A new study led by Jac Davis finds young children in remote villages have no gendered colour preference while those in big cities do
Our findings suggest that the pairing of pink with female gender in global culture might influence boys to avoid options that are coloured pink.Jac Davis
Children’s preference for pink or blue is a cultural phenomenon and girls do not have an innate preference for pink, according to a new study.
The study, whose first author is Gates Cambridge Scholar Jac Davis , has just been published in the journal Child Development. It compares young children in three locations – remote villages in Peru and Vanuatu and foragers living in the northern Republic of Congo – locations with limited access to global culture via mass media, mass communication and mass‐produced children’s toys – with those living in Brisbane, a global Australian city.
Researchers, including Gates Cambridge Scholar Sheina Lew-Levy , found there was no difference in colour preference among children aged four to 11 who lived in Shipibo villages in the Peruvian Amazon, kastom villages in the highlands of Tanna Island, Vanuatu, and BaYaka foragers in the northern Republic of Congo. However, there was a marked preference for pink among girls in Brisbane who had been exposed to global cultural influences. Moreover, older boys in Brisbane were less likely to choose pink than younger ones.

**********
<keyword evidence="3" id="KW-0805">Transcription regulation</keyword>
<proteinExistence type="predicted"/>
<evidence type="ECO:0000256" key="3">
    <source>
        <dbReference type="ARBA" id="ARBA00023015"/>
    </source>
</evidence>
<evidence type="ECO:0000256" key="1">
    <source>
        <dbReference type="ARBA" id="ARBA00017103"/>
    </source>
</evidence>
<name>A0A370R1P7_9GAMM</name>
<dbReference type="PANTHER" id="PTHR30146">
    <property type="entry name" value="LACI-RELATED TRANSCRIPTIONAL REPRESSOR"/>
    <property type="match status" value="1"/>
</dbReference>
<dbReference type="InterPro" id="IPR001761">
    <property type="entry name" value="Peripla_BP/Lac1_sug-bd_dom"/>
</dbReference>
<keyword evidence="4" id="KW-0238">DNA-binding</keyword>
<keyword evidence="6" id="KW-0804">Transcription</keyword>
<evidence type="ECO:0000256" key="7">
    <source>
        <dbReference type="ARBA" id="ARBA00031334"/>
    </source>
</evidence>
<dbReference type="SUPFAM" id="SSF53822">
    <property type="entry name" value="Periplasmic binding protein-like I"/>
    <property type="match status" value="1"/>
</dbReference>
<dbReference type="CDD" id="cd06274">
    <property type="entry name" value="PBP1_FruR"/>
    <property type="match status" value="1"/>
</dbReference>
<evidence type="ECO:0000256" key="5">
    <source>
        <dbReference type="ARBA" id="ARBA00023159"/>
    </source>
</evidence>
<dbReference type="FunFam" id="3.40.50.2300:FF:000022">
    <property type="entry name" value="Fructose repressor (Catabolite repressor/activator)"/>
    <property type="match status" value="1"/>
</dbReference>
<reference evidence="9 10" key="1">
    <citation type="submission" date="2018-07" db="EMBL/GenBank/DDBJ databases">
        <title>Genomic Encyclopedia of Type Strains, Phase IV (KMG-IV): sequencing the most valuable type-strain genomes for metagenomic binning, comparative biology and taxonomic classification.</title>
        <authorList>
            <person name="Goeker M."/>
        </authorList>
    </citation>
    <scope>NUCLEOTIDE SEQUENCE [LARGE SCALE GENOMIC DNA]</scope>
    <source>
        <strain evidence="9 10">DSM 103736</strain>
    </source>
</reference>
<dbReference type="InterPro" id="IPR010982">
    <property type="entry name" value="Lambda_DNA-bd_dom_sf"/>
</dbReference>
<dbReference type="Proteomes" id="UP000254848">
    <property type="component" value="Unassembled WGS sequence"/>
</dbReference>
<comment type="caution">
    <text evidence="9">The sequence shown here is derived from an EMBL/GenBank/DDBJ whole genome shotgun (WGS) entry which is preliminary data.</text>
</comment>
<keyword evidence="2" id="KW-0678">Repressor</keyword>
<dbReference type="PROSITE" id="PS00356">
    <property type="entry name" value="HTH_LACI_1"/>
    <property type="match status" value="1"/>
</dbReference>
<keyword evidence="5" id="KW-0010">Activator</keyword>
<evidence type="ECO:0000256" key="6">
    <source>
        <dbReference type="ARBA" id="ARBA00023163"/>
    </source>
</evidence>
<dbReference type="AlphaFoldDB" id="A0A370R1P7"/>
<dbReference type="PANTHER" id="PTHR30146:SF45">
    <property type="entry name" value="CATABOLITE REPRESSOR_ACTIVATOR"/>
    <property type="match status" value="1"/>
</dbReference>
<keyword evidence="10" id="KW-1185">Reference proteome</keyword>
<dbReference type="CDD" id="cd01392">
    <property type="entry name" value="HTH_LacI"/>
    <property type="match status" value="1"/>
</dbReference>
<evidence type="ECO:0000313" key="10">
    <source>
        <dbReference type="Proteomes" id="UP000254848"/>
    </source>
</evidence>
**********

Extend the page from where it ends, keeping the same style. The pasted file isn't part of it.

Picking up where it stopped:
The findings suggest that global cultural attitudes influenced boys to avoid pink. This supports previous reports that children avoid culturally defined opposite‐sex behaviours. They say that this colour-coding may constrain what boys and girls do “as children use these cues to signal what they may be interested in, and what they may want to avoid”.
The researchers, led by Davis , who did a PhD in Psychology at the University of Cambridge, say: “Our findings, in combination with previous research, suggest that the pairing of pink with female gender in global culture might influence boys to avoid options that are coloured pink.”